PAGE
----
Revenue managers are often referenced as being solitary individuals who enjoy analyzing reports over working closely with people. I’ve always found this to be slightly humorous since the majority of revenue managers I know are highly sociable individuals (I mean, our industry is known for having a bit of fun).
I think this description is has been shaped by a scope of work that can become restricted to systems, complex analytics, numbers and forecasts. Collaborating with others in the organization becomes secondary for many revenue managers.
This reminds me of a topic that is often touched on by Dr. Ravi Mehrota: “[Revenue management] systems are not a substitute for human intuition, just as human intuition cannot achieve all the signs and rationale built into the system. The people and the system have to work together to achieve the best results.”
With revenue managers shirking the ‘lone wolf’ mentality and joining the hotel’s ‘wolf pack,’ they can better communicate the value of revenue management and build a more comprehensive and successful data-driven revenue management culture.
I often look at the key members of the ‘wolf pack’ as being comprised of the general manager, director of sales and front office manager – although this may be different in many organizations. As I began thinking even further about the various roles that the hotel ‘wolf pack’ plays in total revenue management, it actually started to remind me of another well-known team: The A-Team.
The general manager (GM) takes on the role of the leader, Hannibal. Being a master tactician and an excellent strategist like Hannibal, the GM organizes the hotel’s operations to maximize Gross Operating Profit (GOP). So if GOP is the general manager’s key driver, how can the revenue manager communicate the necessity of revenue management? By remembering the phrase, “Show me the money.”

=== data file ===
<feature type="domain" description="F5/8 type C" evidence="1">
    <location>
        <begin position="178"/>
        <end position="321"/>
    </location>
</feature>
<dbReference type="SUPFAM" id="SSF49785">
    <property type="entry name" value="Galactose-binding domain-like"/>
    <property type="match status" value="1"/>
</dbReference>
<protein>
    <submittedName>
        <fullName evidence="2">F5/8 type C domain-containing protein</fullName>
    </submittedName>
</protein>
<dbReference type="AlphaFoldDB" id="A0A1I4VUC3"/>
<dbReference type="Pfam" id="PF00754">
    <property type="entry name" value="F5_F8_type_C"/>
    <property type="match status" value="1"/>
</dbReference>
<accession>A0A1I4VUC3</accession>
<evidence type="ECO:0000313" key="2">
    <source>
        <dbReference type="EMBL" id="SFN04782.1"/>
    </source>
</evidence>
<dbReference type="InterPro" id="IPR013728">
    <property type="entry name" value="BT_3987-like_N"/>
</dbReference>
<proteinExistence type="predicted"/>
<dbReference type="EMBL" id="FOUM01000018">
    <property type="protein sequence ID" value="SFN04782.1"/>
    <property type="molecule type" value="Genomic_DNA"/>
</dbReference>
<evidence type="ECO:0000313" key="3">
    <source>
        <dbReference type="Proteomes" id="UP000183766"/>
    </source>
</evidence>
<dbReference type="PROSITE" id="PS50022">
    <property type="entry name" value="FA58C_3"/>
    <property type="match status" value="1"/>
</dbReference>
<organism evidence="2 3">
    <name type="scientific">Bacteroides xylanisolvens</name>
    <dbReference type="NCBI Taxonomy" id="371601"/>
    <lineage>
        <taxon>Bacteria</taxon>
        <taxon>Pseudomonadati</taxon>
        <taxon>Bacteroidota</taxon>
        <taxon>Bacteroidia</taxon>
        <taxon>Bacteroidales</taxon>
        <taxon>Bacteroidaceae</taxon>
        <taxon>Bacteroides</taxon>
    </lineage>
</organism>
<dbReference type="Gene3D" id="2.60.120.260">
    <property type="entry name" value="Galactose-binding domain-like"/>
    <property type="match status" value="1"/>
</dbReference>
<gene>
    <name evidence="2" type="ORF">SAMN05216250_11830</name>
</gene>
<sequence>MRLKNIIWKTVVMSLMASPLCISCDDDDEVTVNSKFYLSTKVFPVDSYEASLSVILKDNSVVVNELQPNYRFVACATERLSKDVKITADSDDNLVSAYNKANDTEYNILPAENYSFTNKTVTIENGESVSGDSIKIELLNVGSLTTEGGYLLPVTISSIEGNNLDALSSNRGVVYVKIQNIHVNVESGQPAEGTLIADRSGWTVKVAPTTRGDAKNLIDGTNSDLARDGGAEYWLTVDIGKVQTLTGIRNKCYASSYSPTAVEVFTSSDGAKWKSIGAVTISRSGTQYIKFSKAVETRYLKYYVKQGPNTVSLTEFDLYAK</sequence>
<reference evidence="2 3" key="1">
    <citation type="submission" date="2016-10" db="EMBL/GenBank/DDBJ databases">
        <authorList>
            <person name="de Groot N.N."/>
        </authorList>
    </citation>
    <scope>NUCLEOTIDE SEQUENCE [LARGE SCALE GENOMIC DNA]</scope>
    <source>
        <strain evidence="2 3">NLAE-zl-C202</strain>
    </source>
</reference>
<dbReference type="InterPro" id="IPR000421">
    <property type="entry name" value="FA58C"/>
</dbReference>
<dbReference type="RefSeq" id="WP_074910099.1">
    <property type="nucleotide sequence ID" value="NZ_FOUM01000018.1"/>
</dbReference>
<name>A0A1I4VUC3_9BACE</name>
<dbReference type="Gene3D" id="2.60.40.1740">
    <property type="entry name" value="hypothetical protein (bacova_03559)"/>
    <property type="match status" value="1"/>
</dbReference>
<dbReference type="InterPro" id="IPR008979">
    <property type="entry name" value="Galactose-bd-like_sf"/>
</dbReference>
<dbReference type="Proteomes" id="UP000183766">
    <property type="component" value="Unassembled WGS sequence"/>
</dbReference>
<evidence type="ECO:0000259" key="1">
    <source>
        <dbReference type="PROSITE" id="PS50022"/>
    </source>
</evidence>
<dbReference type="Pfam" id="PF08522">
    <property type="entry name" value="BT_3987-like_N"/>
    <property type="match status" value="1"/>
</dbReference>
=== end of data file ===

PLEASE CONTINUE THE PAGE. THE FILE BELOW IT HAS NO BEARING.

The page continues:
Revenue managers contribute to the hotel’s GOP by optimizing revenues. It is crucial that revenue managers attach real monetary value to their strategies so the GM can make informed decisions and evaluate the impact that following these strategies has on the GOP.
The director of sales is revenue management’s Faceman, focusing on client relationships and customer loyalty. They attract the right customer, convince them to buy (often and in higher quantities) and bring in more customers. Revenue management only works when we understand consumer behavior and address the market based on an effective value proposition.
What will the customer get for the money they have to pay and what are the alternatives? Using this logic to collaborate with the director of sales is a good way to increase their understanding of revenue management. This will help them apply strategies and choose the customers that will help achieve customer loyalty, while minding the revenue management targets of the hotel.
The front office manager, otherwise known as BA, handles guest satisfaction and provides a measure of how products and services meet and surpass customer expectations. Like the A-Team’s ‘Mr-Fix-It’, front office managers deal with uncertain circumstances and often need a plan of action to get out of sticky situations. They appreciate transparency and accuracy (and hate uncertainty.) They do not want to handle difficult pricing questions from guests due to pricing irregularities.
If revenue management is done correctly, consistently and analytically, front office managers will be hugely appreciative, aligning their goals of achieving client satisfaction with the revenue optimization target of the hotel. Working together with them on critical revenue management issues allows the team to have one common goal in mind.
It becomes the revenue manager’s goal to make sure everyone stays on target to optimize revenue, understand consumer behavior and carry out disciplined analytics. Revenue managers also need to understand the importance people play in making revenue management work. Revenue managers must become outgoing like Murdock!
As the team’s pilot, he always ensured the team arrived at their destination to complete a mission. Like him, revenue managers have to effectively communicate their findings to all fields and make sure everyone arrives at their desired end goal. Even though working with the key players can be complex with their mixture of responsibilities, revenue managers should be willing to speak their minds and allow their voices to be heard within the workplace.